The Purple Line is a heavy rail subway line operating in Los Angeles, running between downtown and the Mid-Wilshire/Koreatown districts. It is one of six lines on the Metro Rail System, operated by the Los Angeles County Metropolitan Transportation Authority; the Metro Purple Line is one of the city's two subway lines. Although they separate west of Downtown Los Angeles, the two subway lines were branded as two branches of the Red Line; the Purple Line was instituted as its own line, separate from the Red Line, in 2006. As of October 2013, the combined Red and Purple lines averaged 169,478 boardings per weekday. Out of the eight stations served, only two of them are exclusive to the Purple Line, with the other six shared with the Red Line. Beginning in 2019, the line will be renamed to the D Line while retaining its purple coloring; the Metro Purple Line is a 6.4-mile line. At Union Station, passengers can connect to the Metro Silver Line bus rapid transit line, the Metro Gold Line; the Purple Line travels southwest through Downtown Los Angeles, passing the Civic Center, Pershing Square and the Financial District.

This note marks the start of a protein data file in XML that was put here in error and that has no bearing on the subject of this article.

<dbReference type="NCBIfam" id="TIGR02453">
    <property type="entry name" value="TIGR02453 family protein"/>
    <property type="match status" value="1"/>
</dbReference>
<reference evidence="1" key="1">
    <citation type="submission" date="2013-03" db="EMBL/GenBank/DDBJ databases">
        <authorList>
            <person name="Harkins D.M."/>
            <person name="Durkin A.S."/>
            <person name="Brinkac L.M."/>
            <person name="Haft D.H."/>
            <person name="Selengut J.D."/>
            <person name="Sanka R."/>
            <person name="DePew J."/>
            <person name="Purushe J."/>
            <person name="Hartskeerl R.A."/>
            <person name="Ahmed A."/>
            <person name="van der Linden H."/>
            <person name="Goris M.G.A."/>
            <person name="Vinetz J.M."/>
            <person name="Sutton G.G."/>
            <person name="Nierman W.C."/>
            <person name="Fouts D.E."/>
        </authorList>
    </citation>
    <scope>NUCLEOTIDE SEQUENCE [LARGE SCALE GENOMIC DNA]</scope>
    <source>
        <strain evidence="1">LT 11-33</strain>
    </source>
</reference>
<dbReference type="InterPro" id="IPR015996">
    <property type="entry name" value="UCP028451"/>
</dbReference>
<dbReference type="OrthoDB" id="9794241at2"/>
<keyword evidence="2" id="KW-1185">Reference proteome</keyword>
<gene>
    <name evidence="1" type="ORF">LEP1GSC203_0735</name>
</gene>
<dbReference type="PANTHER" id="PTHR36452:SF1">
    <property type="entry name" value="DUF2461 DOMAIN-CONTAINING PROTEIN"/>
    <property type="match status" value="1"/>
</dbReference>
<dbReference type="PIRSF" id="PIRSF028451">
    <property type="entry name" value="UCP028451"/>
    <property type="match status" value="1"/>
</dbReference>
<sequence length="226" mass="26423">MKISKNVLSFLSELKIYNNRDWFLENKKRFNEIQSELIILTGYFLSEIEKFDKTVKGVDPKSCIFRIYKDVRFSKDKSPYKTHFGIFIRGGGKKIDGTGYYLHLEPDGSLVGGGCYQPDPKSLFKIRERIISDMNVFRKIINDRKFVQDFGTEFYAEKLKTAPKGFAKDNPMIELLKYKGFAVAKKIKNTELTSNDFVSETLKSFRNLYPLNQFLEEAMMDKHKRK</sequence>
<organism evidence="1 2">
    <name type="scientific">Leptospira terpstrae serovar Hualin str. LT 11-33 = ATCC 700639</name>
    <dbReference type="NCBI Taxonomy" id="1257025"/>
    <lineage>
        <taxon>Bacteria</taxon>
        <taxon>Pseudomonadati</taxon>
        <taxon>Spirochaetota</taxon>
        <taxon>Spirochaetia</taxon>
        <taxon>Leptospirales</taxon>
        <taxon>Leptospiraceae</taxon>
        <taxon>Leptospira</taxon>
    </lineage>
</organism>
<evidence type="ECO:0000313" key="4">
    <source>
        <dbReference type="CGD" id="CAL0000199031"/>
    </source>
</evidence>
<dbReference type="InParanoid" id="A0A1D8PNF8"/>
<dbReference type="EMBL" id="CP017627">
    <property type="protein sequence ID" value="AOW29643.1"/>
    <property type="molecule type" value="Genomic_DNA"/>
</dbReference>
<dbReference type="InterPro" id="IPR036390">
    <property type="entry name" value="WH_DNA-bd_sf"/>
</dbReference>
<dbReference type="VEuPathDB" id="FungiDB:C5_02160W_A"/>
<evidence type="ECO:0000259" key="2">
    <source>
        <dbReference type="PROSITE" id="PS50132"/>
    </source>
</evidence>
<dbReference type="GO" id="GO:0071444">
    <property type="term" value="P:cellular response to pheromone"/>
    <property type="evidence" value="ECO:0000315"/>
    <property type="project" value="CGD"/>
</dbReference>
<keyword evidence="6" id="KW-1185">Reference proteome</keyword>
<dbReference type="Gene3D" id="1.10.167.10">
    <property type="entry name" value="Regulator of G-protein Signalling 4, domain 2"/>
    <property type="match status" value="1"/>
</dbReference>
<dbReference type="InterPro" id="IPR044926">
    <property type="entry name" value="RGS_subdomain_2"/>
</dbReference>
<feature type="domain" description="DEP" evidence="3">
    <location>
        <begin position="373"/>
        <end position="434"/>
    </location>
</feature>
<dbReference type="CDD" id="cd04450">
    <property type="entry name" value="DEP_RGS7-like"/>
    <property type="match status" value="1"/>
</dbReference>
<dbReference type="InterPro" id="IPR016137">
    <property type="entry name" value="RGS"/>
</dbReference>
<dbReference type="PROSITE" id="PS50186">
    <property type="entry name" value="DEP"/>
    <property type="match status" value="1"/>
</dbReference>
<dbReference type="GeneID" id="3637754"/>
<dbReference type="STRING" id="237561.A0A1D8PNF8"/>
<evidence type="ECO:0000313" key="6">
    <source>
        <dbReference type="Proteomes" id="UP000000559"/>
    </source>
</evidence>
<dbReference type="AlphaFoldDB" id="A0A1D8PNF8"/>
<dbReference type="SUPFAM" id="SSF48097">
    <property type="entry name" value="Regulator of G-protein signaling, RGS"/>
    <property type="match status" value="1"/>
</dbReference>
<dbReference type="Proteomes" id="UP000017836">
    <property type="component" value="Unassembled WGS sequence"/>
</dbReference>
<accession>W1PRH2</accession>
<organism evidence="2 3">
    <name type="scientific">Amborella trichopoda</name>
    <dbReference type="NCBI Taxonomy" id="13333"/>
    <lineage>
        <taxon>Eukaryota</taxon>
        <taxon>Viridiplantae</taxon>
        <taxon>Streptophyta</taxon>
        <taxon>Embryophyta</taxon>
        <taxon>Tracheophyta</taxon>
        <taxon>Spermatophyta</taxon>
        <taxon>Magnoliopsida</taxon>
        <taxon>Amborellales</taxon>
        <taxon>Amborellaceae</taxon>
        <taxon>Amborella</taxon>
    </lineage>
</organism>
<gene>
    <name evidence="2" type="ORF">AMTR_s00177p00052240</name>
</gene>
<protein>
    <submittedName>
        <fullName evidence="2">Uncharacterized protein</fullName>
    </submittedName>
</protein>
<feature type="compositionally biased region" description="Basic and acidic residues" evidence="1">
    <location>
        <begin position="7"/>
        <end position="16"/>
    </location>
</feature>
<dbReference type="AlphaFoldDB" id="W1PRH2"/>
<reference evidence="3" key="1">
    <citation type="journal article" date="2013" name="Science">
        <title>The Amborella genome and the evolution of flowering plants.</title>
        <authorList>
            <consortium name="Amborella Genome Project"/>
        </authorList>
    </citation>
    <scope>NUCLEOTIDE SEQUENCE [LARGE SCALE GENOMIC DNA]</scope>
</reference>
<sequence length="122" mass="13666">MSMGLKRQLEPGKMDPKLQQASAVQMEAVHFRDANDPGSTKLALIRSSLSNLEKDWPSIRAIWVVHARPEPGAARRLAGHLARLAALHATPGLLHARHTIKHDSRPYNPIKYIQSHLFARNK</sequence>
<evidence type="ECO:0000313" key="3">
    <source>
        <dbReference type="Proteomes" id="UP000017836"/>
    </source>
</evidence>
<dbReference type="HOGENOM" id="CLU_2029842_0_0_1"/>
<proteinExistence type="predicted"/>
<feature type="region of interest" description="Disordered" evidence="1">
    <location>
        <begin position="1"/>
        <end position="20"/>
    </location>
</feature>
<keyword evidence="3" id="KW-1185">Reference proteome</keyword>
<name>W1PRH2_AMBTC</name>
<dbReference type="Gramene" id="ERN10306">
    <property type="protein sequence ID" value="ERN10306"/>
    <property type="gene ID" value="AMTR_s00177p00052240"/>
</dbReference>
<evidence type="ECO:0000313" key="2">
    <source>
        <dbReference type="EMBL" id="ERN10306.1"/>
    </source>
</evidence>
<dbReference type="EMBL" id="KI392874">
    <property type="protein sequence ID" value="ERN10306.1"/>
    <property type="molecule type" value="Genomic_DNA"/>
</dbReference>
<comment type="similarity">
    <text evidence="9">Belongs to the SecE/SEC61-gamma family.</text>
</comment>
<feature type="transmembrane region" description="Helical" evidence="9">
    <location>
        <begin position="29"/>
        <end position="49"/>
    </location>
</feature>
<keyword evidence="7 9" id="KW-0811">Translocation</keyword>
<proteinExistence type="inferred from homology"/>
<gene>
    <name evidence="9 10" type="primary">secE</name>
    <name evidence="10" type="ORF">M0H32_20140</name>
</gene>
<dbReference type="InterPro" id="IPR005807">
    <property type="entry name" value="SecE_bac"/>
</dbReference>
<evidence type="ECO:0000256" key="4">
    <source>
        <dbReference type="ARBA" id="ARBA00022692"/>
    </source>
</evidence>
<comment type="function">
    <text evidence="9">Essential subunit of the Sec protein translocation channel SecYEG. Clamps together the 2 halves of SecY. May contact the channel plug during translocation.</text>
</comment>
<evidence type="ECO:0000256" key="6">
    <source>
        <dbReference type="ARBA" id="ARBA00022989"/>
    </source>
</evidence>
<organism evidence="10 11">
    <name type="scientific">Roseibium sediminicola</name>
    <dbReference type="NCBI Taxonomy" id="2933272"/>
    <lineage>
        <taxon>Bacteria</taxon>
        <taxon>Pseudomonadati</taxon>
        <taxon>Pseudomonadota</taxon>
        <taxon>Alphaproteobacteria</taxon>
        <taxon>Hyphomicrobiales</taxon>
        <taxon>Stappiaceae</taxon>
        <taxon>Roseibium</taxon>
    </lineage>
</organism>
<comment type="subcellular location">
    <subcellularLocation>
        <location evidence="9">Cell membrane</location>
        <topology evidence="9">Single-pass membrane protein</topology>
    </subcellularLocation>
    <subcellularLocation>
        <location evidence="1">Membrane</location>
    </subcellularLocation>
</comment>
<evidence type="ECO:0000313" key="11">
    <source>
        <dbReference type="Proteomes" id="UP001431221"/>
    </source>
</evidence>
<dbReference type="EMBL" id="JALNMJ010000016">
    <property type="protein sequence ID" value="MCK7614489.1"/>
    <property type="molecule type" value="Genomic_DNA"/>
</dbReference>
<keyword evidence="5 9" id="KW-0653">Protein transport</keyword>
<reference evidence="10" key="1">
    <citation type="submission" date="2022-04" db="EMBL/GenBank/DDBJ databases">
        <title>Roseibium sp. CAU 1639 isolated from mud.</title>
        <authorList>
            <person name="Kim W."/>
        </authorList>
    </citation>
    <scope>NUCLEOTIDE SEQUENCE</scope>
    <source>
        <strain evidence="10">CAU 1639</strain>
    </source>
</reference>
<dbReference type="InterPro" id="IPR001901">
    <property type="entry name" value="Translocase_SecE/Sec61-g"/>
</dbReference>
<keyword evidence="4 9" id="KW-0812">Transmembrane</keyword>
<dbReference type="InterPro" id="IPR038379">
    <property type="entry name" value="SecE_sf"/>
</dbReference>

Passengers can connect to the Metro Silver Line at Civic Center Station. At Pershing Square Station, passengers can board the northbound Metro Silver Line bus at Olive Street/5th Street. At 7th St/Metro Center Station, travelers can connect to the Metro Blue Line, Metro Expo Line and the Metro Silver Line. From here, the train travels between 7th Street and Wilshire Boulevard west through Pico-Union and Westlake, arriving at Wilshire/Vermont in the city's Mid-Wilshire/Koreatown district. Up to this point, track is shared with the Metro Red Line: at Wilshire/Vermont, the two lines diverge; the Purple Line continues west for one additional mile, terminates at Wilshire/Western. The Purple Line runs underground, below Wilshire Boulevard, served on the surface by Metro Local route 20 and Metro Rapid route 720. Despite the duplicate service, Metro considers the redundant bus service justified because both bus routes run from Downtown Los Angeles. Unlike the Purple Line, they run along the entire Wilshire corridor, west to Beverly Hills and Santa Monica.